Although non–clear-cell renal-cell carcinoma (RCC) makes up approximately 25% of all RCC cases, there are no approved systemic therapies for advanced non–clear-cell RCC.1 In a recent phase 2 trial, the tyrosine kinase inhibitor cabozantinib improved antitumor activity compared with sunitinib in advanced papillary RCC.2 It has been suggested that cabozantinib treatment may increase the immunogenicity of the RCC microenvironment, improving response to immune checkpoint inhibitors.1
In the COSMIC-021 study, once-daily cabozantinib was combined with the checkpoint inhibitor atezolizumab in advanced solid tumors, including clear-cell RCC and non–clear-cell RCC. Cabozantinib was dosed at 40 mg (non–clear-cell RCC and clear-cell RCC) or 60 mg (clear-cell RCC only), whereas atezolizumab 1200 mg was administered once every 3 weeks. Previous systemic therapy was not permitted for clear-cell RCC but was permitted for non–clear-cell RCC. Investigator-assessed objective response rate was the primary end point, and safety was the secondary end point.1
The trial enrolled 70 patients with clear-cell RCC (40 mg, N = 34; 60 mg, N = 36) and 32 patients with non–clear-cell RCC. In the non–clear-cell RCC cohort, 22% of patients had received previous treatment with a tyrosine kinase inhibitor. Median follow-up was 25.8 months for 40-mg clear-cell RCC, 15.3 months for 60-mg clear-cell RCC, and 13.3 months for non–clear-cell RCC.1
Confirmed objective response rate was 53% in the 40-mg clear-cell RCC group (3% complete responses), 58% in the 60-mg clear-cell RCC group (11% complete responses), and 31% in the non–clear-cell RCC group (0 complete responses). Across the various subtypes of non–clear-cell RCC, the highest objective response rate was for those with papillary RCC (47%), and the lowest was for chromophobe RCC (11%). Disease control rates were high across treatment groups: 94% for 40-mg non–clear-cell RCC, 92% for 60-mg clear-cell RCC, and 94% for non–clear-cell RCC.1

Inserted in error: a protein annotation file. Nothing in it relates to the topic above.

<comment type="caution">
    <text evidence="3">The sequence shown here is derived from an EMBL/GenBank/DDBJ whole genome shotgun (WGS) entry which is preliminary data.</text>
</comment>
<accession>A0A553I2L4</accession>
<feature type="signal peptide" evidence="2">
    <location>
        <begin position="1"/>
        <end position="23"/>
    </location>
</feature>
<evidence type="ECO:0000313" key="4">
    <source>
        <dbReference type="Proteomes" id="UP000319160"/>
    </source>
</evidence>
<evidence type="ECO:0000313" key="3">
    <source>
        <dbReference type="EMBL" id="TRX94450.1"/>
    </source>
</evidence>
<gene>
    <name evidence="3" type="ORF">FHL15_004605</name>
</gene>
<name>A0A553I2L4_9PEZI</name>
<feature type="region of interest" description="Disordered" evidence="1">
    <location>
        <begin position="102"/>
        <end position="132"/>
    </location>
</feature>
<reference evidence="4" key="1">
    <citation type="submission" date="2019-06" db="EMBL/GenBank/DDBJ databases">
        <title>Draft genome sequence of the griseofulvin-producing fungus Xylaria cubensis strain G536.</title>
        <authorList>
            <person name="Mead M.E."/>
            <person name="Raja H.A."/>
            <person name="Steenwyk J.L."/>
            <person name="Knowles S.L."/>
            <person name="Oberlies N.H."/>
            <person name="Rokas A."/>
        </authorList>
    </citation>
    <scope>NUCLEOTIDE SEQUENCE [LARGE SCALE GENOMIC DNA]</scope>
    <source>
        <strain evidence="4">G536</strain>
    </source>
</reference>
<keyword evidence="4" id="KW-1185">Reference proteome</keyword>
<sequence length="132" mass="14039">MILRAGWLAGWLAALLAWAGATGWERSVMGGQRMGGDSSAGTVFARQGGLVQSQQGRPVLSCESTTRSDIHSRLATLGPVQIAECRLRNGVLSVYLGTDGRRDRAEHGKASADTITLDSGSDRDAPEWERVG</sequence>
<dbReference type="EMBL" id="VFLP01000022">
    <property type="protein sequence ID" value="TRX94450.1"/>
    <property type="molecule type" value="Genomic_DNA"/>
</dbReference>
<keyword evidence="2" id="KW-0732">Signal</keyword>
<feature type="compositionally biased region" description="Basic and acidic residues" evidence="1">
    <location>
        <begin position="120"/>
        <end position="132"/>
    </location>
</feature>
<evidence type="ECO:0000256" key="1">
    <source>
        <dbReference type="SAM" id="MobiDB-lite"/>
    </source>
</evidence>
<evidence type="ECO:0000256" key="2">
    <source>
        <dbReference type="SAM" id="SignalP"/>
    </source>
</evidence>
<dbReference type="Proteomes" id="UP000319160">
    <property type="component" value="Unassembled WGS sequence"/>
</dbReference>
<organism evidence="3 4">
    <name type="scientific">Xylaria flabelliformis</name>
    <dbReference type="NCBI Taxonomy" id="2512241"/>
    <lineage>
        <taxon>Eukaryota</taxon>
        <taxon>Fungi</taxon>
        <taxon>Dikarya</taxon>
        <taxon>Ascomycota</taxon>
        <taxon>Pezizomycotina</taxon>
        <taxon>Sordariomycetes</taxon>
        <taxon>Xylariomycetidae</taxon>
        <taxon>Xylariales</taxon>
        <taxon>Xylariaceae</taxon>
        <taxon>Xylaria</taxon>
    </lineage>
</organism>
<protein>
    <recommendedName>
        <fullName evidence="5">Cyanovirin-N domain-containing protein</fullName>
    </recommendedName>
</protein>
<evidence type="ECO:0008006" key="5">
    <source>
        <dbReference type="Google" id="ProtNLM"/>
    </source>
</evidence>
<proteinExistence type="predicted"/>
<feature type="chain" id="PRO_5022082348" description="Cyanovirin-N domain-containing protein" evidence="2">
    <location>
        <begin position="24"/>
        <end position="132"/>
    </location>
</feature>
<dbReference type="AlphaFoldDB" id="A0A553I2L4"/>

Median progression-free survival was 19.5 months for 40-mg clear-cell RCC, 15.1 months for 60-mg clear-cell RCC, and 9.5 months for non–clear-cell RCC. However, the researchers noted that the differences in follow-up times prevent comparisons across groups.1
Grade 3 or 4 treatment-related adverse events were reported in 71% of the 40-mg clear-cell RCC cohort, 67% of the 60-mg clear-cell RCC cohort, and 38% in the non–clear-cell RCC cohort. The most common grade 3 or 4 treatment-related adverse events included hypertension (3%-24%), diarrhea (0%-19%), hypophosphatemia (3%-15%), and increased levels of alanine aminotransferase (3%-14%).1
The researchers concluded that cabozantinib combined with atezolizumab appeared to have antitumor activity in advanced clear-cell RCC and non–clear-cell RCC with good tolerability.1
- Pal SK, McGregor B, Suárez C, et al. Cabozantinib in combination with atezolizumab for advanced renal cell carcinoma: results from the COSMIC-021 study. J Clin Oncol. 2021;39:3725-3736.
- Pal SK, Tangen C, Thompson IM Jr, et al. A comparison of sunitinib with cabozantinib, crizotinib, and savolitinib for treatment of advanced papillary renal cell carcinoma: a randomized, open-label, phase 2 trial. Lancet. 2021;397(10275):695-703.